In the e-commerce era, logistics has graduated from cost center to strategic driver of growth and market share. Think about it: the #1 driver of shopping cart abandonment (aka lost market share) is extra fees applied at checkout (aka logistics costs). Logistics have also gotten significantly more complex. Shipping a single product directly to a consumer is much more complicated than shipping pallets of goods to a retail store. It also currently requires more employees in the warehouse. Integrating robotics and automation into the warehouse will help keep costs down and speed deliveries to customers.

Supply Chain Strategy Is the Key to Mitigating Disruption

Today, supply chain jobs are growing—a direct reflection of the increasing strategic importance and complexity of the domain. There’s actually a shortage of talent as the logistics field expands into IT and Big Data analytics. Corporations expect their logistics teams to predict which products will be in demand and in which markets, to implement delivery innovations, and even contribute to social media marketing.

The good news is that the underlying technology has gotten a lot better, including data analytics and data science capabilities. But we are just in the very early stages of adoption of these technologies, which means there’s still lots of chaos, uncertainty, and confusion. Not to mention angst and hype. It can be risky to invest now. Placing bets too early could consume a lot of capital and leave a company with outdated systems in 18 months.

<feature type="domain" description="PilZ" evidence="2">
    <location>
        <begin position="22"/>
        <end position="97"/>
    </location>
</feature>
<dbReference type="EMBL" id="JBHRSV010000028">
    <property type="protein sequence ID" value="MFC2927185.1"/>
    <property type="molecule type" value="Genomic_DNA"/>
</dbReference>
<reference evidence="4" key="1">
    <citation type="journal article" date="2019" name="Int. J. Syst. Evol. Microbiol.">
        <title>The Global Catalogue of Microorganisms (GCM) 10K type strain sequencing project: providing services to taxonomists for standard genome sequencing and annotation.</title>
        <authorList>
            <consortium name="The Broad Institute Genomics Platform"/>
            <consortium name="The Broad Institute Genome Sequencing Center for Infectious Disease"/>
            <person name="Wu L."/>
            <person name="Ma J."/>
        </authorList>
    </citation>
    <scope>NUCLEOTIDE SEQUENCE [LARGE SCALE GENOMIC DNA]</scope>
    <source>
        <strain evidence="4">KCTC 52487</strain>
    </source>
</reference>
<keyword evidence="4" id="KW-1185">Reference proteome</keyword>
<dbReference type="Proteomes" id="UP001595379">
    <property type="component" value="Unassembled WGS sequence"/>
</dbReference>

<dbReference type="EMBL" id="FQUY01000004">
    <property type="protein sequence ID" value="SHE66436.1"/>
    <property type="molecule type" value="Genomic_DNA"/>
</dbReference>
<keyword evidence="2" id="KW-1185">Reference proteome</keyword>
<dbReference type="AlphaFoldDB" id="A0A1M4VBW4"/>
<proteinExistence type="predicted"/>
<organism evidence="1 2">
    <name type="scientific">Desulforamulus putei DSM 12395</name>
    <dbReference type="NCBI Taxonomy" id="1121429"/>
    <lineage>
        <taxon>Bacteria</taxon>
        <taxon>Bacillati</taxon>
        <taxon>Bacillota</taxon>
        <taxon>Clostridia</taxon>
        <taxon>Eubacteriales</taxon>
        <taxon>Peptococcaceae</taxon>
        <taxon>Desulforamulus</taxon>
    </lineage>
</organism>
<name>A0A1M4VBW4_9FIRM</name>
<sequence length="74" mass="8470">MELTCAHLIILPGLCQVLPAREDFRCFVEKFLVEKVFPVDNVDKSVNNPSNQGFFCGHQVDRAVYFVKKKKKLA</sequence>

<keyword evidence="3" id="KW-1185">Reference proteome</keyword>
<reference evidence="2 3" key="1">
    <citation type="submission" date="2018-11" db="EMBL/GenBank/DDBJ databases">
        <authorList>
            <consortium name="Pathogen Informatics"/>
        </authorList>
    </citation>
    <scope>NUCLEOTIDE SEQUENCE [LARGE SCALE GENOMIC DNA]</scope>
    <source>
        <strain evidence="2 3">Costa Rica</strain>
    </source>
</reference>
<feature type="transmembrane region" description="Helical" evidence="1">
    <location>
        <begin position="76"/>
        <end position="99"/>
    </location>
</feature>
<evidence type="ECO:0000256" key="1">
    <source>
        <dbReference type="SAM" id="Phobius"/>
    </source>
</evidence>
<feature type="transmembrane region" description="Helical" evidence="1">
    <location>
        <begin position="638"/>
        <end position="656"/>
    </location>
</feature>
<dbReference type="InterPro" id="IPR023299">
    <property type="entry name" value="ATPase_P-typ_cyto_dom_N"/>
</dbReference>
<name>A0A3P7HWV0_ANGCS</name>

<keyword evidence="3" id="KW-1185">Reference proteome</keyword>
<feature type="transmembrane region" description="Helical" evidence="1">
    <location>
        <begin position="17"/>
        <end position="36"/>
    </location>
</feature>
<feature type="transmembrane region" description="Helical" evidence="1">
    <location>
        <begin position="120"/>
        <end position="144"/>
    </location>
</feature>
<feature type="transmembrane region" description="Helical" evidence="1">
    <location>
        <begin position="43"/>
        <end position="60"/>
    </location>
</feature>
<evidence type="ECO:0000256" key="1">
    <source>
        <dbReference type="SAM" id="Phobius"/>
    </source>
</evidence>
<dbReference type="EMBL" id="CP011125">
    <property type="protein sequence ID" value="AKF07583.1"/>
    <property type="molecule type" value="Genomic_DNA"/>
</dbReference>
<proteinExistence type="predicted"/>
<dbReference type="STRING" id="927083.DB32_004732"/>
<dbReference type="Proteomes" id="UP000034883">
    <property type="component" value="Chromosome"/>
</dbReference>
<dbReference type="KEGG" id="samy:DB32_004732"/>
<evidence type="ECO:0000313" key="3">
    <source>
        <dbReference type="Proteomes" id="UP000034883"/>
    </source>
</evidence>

The current wave of disruption sure is breathtaking. But we know how it will end.

Perhaps as a result, some traditional retailers have frozen in the headlights and failed to adapt, and they are the ones which are failing. Even strong brands with past success aren’t protected from nimble, niche brands, which show up right next to theirs on Amazon. Low-cost social media channels neutralize the advantage of expensive, traditional advertising. And the online and physical store environments are blending together, requiring new sales and delivery strategies.

Even Amazon won’t be immune from disruption if it stops innovating in the supply chain arena. Imagine a future where American consumers buy goods directly from factories in Asia, completely bypassing U.S. retailers or e-commerce venues.

More than ever, successful companies need employees who can identify and implement the technologies and systems to better serve their customers – both from the front-end and the back-end of the enterprise. The current wave of disruption sure is breathtaking. But we know how it will end. The companies that emerge victorious will have to deliver enhancements in speed, choice, price, and convenience. Just as they always have. And then they will have to prepare to lead the next phase of innovation, which is always just around the corner.

View the original article on Supply Chain DIVE.

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// from Jordan Furdock at Net-Results